The container deposit scheme is up and running but finding a collection point within close proximity is proving a challenge for many regional participants.
Collection points are still few and far between in Western NSW, for those who are looking to reclaim their 10 cents on cans and bottles.
There are a total of 15 collection points across Western NSW, with the majority of those over-the-counter returns at local businesses.
Just five locations, Cowra, Young, Wellington, Yass and Cootamundra, have the reverse vending machines.
Two of the region’s biggest population centres, Orange and Dubbo, have missed out, while residents of some towns face a drive of several hours to get to the nearest return point.
The government had initially promised more than 500 return points would be operating when the scheme started on December 1, but as that date got closer it was scaled back to 220 at launch.
As of last week, there was 274 points available across NSW, with 199 of those located in Sydney and the majority of the rest along the coast.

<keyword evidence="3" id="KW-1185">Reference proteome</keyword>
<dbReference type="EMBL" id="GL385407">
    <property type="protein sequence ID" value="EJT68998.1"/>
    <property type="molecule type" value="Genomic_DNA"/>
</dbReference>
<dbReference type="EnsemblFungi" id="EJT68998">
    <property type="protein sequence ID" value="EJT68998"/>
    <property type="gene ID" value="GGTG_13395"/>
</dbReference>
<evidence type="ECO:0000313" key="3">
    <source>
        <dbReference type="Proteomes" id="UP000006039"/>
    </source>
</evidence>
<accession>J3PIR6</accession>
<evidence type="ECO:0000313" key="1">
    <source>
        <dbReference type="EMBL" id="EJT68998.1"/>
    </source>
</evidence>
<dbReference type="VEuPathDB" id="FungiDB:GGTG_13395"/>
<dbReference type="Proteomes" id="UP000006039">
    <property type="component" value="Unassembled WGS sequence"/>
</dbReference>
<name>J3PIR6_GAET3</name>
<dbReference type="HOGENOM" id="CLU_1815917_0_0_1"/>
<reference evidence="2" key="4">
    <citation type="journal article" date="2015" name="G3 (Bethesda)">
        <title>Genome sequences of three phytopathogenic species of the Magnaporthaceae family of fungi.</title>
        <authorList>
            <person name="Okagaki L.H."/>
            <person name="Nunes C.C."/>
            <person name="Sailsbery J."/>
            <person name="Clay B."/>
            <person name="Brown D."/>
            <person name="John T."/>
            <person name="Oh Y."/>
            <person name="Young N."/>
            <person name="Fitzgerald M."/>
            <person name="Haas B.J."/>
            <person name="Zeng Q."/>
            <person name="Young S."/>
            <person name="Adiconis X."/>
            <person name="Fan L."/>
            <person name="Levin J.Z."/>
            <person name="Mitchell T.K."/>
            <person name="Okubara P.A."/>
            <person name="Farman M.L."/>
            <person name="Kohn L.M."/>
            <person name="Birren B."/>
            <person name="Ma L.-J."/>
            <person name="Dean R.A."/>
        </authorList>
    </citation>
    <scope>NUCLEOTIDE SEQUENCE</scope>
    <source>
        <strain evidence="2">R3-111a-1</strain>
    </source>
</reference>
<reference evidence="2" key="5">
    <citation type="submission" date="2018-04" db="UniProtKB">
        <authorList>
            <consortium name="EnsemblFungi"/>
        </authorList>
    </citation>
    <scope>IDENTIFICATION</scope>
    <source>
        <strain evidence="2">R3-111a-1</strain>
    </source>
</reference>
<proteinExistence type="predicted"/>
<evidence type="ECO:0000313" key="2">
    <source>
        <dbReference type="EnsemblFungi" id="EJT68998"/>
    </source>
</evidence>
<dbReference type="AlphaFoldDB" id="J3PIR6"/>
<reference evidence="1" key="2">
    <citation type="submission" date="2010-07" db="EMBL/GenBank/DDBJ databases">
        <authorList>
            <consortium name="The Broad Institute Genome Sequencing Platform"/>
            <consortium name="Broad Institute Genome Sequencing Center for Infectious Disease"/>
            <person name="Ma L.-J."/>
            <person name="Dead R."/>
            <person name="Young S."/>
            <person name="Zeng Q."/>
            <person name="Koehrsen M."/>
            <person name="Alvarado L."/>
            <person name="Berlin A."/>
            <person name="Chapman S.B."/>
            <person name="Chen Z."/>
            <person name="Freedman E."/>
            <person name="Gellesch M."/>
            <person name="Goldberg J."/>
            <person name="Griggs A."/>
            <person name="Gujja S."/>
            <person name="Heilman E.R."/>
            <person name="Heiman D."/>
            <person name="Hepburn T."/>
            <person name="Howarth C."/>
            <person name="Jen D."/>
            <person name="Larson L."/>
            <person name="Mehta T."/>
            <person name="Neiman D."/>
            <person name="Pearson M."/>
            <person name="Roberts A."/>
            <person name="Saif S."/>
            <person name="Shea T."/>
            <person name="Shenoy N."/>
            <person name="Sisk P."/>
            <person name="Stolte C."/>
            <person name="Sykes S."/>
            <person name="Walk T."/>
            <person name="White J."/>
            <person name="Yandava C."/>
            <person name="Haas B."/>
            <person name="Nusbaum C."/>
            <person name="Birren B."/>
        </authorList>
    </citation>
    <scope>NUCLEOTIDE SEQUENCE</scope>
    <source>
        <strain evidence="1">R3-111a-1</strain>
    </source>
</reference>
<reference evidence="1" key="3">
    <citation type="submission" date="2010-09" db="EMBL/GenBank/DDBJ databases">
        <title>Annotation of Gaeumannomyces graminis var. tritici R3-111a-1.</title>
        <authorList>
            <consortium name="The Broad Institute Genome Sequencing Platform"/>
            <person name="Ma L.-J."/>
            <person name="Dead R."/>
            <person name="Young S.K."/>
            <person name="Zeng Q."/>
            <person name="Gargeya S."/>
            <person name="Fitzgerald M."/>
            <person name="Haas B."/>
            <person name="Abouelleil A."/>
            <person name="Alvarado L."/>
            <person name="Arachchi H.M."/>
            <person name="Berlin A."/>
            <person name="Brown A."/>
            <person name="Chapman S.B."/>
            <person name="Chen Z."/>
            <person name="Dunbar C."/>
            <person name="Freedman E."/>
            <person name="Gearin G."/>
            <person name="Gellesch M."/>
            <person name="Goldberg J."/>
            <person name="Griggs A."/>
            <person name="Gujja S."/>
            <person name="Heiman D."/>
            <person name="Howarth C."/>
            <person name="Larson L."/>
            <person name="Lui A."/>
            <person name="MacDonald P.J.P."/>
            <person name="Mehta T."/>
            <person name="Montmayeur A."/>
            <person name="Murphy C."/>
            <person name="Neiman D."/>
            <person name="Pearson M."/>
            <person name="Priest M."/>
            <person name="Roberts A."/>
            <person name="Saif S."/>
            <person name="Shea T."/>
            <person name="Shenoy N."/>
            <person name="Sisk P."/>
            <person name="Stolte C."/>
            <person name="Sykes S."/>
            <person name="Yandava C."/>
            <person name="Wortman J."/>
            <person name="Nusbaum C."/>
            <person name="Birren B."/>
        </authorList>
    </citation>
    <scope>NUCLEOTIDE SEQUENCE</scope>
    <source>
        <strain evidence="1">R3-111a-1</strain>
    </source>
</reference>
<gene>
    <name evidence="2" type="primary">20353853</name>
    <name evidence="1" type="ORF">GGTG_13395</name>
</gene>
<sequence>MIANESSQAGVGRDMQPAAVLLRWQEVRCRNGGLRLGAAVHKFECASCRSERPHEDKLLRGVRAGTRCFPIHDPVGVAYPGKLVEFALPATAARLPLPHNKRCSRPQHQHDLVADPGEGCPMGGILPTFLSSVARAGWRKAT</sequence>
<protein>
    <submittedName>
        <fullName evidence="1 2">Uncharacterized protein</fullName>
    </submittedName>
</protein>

Consumers are now paying approximately 15 cents per container to fund the scheme, with the average carton of beer costing an extra $4.
Fairfax Media approached Environment Minister Gabrielle Upton ahead of the launch to ask if the government had broken a promise, and if regional NSW had been let down by the roll out.
In a statement the Minister didn’t address any of the questions, simply pointing consumers to the program website and promising “the roll out will continue – this is just the start”.
Since then the Ms Upton said there had been an “overwhelming response” to the scheme, with two mission drink containers returned in the first week.
Ms Upton has advised people in an area with no nearby return point to store their drink containers until one is available.
Shadow Environment Minister Penny Sharpe said the government had botched the scheme, and their promise to have 800 reverse vending machine had ended with just 45 operating at launch.
“Minister Upton had one job which was to launch a scheme that can help reduce litter and enable consumers to recoup the cost – and she has failed miserably,” Ms Sharpe said.
“Regional communities will be paying more for every drink but have nowhere to get their refund.
“People in regional NSW who are trying to do the right thing by the environment are going to have to get in the car and drive long distances to drop off their containers. For many people that will hardly be worth the cost and they will give up.”
A map of collection points is available at returnandearn.org.au.